With debates over stem cell research, natural resources, environmental hazards and threats of high-tech terrorist attacks sweeping national politics, it’s a surprise that the scientific community went for so long without its own lobbying team in Washington.
But that time is over. The organization Scientists and Engineers for America was officially founded on Sept. 27 in the midst of an unprecedented politicization of science issues.
This grassroots organization is a public interest group dedicated to raising issues regarding public policy for science and technology. The group’s mission statement is to “influence targeted elections at all levels of government to renew respect for evidence-based debate and decision-making in politics.”
SEA was launched by a small number of scientists and concerned citizens. Major growth has marked SEA’s first two weeks: 3,500 members have joined, over a dozen of which are Nobel laureates. The SEA Board of Advisors includes Dr. John H. Gibbons and Dr. Neal Lane, former Clinton science advisors.
To highlight its purpose, SEA has issued a list of principles referred to as the “Bill of Rights for Scientists and Engineers.” This serves to protect scientists with resolutions such as “no scientist should fear reprisals or intimidation because of the results of their research,” as well as to prevent the federal government from hindering scientific innovation and information that would benefit the public.
This is evident by the proposed notion that “the federal government shall never intentionally publish false or misleading scientific information nor post such material on federal websites.”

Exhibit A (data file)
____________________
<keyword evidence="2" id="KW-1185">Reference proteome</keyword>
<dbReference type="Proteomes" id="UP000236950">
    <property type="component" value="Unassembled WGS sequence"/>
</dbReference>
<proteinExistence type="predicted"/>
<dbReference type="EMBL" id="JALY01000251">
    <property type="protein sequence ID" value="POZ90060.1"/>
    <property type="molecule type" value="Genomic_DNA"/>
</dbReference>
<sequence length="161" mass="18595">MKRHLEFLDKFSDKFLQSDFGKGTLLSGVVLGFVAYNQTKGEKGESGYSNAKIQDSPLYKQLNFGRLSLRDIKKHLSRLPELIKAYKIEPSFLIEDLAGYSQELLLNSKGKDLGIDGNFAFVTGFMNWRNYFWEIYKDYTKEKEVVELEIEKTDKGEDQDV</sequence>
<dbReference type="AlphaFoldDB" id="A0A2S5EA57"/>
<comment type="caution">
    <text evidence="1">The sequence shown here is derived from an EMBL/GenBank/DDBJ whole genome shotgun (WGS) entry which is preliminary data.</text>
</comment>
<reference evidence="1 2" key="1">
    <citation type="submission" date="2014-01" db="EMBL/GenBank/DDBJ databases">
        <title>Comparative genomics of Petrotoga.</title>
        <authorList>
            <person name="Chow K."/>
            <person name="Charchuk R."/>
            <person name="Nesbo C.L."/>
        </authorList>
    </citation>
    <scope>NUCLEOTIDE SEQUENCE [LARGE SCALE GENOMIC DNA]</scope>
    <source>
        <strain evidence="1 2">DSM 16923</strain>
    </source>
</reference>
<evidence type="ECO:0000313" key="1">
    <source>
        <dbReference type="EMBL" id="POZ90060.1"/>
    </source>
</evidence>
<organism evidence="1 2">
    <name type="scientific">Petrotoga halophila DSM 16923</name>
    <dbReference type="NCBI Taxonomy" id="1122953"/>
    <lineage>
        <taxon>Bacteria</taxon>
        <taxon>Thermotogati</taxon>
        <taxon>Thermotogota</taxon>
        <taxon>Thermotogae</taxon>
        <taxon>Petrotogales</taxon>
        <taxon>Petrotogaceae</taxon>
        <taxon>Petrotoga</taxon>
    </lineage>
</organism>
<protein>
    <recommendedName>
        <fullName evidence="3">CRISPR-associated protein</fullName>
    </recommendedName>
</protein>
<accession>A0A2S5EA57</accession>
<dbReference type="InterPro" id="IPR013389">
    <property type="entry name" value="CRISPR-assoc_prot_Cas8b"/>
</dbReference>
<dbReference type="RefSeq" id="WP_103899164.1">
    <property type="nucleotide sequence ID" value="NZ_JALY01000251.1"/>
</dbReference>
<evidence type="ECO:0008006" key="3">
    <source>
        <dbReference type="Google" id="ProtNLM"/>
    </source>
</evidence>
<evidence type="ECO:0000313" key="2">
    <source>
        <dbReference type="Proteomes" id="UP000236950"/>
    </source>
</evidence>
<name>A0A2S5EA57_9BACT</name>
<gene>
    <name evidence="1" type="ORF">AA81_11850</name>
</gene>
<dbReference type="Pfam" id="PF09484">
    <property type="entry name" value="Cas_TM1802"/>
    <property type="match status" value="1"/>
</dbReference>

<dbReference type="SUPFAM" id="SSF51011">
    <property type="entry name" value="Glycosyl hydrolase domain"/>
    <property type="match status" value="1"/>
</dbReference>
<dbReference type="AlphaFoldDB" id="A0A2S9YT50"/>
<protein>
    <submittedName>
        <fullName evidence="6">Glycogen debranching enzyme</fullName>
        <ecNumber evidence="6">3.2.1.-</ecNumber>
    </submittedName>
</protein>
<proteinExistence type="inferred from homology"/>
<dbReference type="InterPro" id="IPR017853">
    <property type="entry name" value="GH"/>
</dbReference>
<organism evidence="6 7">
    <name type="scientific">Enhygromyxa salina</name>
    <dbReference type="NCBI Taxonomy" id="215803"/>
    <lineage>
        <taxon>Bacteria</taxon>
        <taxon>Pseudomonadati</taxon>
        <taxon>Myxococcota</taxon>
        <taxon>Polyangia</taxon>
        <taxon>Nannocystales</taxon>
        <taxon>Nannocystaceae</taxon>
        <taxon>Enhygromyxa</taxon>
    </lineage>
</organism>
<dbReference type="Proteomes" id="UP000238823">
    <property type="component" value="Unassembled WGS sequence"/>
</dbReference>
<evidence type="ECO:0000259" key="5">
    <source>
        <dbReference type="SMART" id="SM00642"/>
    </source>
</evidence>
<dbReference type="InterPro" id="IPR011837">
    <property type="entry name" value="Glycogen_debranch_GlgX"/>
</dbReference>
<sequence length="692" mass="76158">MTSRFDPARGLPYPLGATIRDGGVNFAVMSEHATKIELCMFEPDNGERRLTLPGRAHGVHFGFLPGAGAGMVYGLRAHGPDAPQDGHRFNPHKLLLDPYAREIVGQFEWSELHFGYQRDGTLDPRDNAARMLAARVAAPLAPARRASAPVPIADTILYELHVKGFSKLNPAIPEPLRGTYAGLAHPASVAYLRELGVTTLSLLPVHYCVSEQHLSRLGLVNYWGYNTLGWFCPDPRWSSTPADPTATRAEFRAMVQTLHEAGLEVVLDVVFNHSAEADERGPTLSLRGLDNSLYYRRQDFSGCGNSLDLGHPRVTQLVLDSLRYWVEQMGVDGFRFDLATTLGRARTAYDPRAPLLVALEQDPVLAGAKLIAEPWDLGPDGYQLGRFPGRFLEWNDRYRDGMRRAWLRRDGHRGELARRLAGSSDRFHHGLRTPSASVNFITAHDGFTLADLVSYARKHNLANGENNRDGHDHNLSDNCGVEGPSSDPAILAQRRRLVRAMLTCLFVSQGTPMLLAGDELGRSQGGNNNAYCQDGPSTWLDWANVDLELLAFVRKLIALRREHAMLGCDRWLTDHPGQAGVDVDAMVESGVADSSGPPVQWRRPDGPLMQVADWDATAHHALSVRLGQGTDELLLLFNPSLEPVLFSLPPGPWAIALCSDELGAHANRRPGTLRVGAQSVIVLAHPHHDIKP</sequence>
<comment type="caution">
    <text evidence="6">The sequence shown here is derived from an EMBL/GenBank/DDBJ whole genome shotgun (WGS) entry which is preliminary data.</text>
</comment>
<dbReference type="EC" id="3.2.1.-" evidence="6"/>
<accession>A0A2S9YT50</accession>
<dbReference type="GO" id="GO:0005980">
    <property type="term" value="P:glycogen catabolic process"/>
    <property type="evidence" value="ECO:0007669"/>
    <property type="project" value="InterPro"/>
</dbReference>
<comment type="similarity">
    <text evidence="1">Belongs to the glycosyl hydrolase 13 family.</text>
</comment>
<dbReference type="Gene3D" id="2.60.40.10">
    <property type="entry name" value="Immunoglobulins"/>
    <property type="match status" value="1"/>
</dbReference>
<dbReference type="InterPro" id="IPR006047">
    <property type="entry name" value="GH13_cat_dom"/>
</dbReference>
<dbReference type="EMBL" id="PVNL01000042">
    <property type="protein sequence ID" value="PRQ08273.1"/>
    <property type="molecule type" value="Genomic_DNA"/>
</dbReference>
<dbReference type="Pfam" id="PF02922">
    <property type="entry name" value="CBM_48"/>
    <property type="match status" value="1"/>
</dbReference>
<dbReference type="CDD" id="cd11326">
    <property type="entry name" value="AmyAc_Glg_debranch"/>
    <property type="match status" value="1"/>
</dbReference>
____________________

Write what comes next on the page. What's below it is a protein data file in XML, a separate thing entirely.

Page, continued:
SEA seems to be most concerned with preventing ideological biases within the national government from affecting scientific research and public health policy.
Dr. Susan F. Wood, a founding director of SEA as well as an award winning scientific researcher, asserts that “SEA raises these health issues so that the public can look to its elected leaders and demand that they take on these issues.”
However, SEA is not endorsing any particular candidate or party for the 2006 elections.
Wood maintains that the group was formed for the long term and encourages students to become involved.
“Whether you are a science student or study arts in humanities, [public health, science and technology] are issues affecting your future,” Wood said. “SEA advocates for a society that will work for you and pushes for a government that is competent in making decisions that are in the public’s best interest.”
SEA has a number of events coming up throughout the country and all who are interested are welcome to attend. Dr. Michael Stebbins, an SEA board member will be lecturing in New York and Massachusetts.